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Dr Karl explains COP26 and why it is such a big deal

To help understand what COP26 is and why it's important, Yahoo News Australia spoke with science guru Dr Karl Kruszelnicki from the University of Sydney.

What is COP26?

COP26 is the latest in a string of annual United Nations global climate change talks that date back almost 30 years, and Dr Karl explains the reason for holding them is simple.

“Firstly we’ve known that climate change was real since the mid 70s, secondly we have to do something about it, and thirdly it is all of the countries in the world coming together to say this is real,” he told Yahoo News.

Tackling climate change, he believes is important not only for us, but for future generations.

Dr Karl explains why COP26 is important. Source: Yahoo / Getty
Dr Karl explains why COP26 is important. Source: Yahoo / Getty

Who’s going to COP26 and when is it?

Where: Glasgow, Scotland, from Sunday October 31 until Friday November 12.

Attending: Over 100 world leaders are expected to attend including US President Joe Biden, UK Prime Minister Boris Johnson, Australia Prime Minister Scott Morrison.

Declined: Chinese President Xi Jinping, Russian President Vladimir Putin, New Zealand Prime Minister Jacinda Ardern.

Why is COP26 important?

In August, the Intergovernmental Panel on Climate Change (IPCC) issued a groundbreaking report which the UN Secretary General said was "code red for humanity".

Sea level rises, and more intense droughts, heatwaves, fires and floods were just some of the extreme weather changes the report’s authors have predicted.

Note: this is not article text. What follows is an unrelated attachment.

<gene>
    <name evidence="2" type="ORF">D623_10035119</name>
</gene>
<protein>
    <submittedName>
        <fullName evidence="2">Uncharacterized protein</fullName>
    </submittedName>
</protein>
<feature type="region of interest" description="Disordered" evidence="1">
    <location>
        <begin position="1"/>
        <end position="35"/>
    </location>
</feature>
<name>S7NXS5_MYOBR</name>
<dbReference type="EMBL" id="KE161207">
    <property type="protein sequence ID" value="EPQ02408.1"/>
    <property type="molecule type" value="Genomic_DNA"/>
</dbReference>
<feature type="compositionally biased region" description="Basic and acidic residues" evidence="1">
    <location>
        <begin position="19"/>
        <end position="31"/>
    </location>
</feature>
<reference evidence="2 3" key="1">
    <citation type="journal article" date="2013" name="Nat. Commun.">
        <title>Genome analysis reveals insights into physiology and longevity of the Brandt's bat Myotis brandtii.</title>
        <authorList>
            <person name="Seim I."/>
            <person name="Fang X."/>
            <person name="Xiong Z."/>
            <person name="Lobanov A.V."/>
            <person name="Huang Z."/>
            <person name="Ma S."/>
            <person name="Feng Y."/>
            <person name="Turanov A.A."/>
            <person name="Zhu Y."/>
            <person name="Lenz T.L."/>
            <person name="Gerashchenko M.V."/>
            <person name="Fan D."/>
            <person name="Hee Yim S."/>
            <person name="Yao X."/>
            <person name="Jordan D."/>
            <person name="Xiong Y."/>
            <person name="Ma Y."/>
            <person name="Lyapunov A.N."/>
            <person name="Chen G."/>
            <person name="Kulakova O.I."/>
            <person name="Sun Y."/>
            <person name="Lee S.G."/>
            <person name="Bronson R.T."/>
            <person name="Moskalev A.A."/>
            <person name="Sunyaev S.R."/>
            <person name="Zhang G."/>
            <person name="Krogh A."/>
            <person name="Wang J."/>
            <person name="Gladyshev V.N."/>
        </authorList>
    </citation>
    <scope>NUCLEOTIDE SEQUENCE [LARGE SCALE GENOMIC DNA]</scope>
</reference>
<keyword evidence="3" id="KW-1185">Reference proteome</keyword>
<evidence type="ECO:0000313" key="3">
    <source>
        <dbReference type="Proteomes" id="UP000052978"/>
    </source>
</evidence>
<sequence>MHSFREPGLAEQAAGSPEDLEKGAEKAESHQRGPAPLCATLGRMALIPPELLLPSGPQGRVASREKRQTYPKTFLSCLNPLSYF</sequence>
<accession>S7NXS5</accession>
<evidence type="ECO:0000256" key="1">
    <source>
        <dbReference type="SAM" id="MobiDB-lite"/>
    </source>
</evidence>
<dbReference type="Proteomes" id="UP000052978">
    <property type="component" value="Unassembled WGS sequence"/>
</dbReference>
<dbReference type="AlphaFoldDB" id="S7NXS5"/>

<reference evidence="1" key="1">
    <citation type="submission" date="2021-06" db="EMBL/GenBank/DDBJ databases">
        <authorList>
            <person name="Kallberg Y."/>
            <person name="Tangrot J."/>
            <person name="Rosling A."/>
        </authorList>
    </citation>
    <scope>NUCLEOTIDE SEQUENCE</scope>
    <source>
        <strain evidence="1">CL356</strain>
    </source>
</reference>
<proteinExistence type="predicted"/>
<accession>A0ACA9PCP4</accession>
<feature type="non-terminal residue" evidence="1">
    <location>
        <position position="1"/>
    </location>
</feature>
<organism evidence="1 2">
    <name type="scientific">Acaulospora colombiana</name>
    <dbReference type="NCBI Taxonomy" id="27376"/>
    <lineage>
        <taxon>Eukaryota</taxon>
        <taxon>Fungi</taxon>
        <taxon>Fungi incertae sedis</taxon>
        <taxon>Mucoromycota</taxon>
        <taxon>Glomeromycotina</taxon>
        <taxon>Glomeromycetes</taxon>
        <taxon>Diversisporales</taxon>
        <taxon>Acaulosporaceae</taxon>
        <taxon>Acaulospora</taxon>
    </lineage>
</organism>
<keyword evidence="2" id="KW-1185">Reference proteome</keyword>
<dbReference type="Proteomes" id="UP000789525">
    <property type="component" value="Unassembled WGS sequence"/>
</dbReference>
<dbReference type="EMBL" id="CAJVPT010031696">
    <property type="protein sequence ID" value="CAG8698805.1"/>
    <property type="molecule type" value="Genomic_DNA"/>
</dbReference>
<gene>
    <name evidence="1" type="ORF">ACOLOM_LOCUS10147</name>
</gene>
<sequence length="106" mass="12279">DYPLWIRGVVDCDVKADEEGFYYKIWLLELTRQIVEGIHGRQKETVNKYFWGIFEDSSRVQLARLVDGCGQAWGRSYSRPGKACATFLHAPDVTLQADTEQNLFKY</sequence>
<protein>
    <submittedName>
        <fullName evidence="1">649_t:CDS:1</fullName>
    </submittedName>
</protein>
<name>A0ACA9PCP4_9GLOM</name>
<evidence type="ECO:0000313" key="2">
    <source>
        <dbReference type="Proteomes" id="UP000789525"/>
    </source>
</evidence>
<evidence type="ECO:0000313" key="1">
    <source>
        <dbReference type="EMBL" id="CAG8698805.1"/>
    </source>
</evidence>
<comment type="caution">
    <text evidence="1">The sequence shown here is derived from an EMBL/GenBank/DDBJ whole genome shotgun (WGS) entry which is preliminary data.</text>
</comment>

Does Dr Karl think COP26 can be successful?

When assessing the future, Dr Karl looks to the past and notes we've had "great success before".

“Back in 1985, scientists went to the world governments and said hey, there’s a thing in the atmosphere called the ozone layer, and it protects us from ultra-violet light… and by the way it’s being destroyed by a chemical called a CFC: Do something about it," he said.

“Within two years the governments of the world got together and banned CFCs.”

What action are leaders being asked to take?

To limit global heating to less than 2 degrees, or preferably 1.5 degrees, countries will be urged to:

  • Cut their emissions

  • Stop using coal

  • Slow down deforestation

  • Switch to electric vehicles

  • Invest in renewable energy

Is Australia's attendance important?

Australia has long considered itself a “small player” when it comes to greenhouse gas emissions, however Dr Karl points out the country has previously been keen to play a role in global politics.

“If Australia is such a small player why did we bother going into the First World War to help the Allied countries, the Second World War etc?” he said.

More importantly, when it comes to our impact on climate change, Australia is not actually a “small player”.

Australia remains a major exporter of fossil fuels. Source: Getty
Australia remains a major exporter of fossil fuels. Source: Getty

He calculates Australia only follows China, United States, European Union and India once exports are included, making us the fifth biggest emitter of fossil fuels.

“You might say, we didn’t burn it, we just exported the coal," he said.

“Right so, I just get a whole loot of methamphetamine and leave it outside the local primary school and it’s not my fault if the kids take it?

“Come on, give me a break.”

Dr Karl and sustainability experts recently spoke at Randwick Council's Eco Living Festival, some of the presentations can be viewed here.

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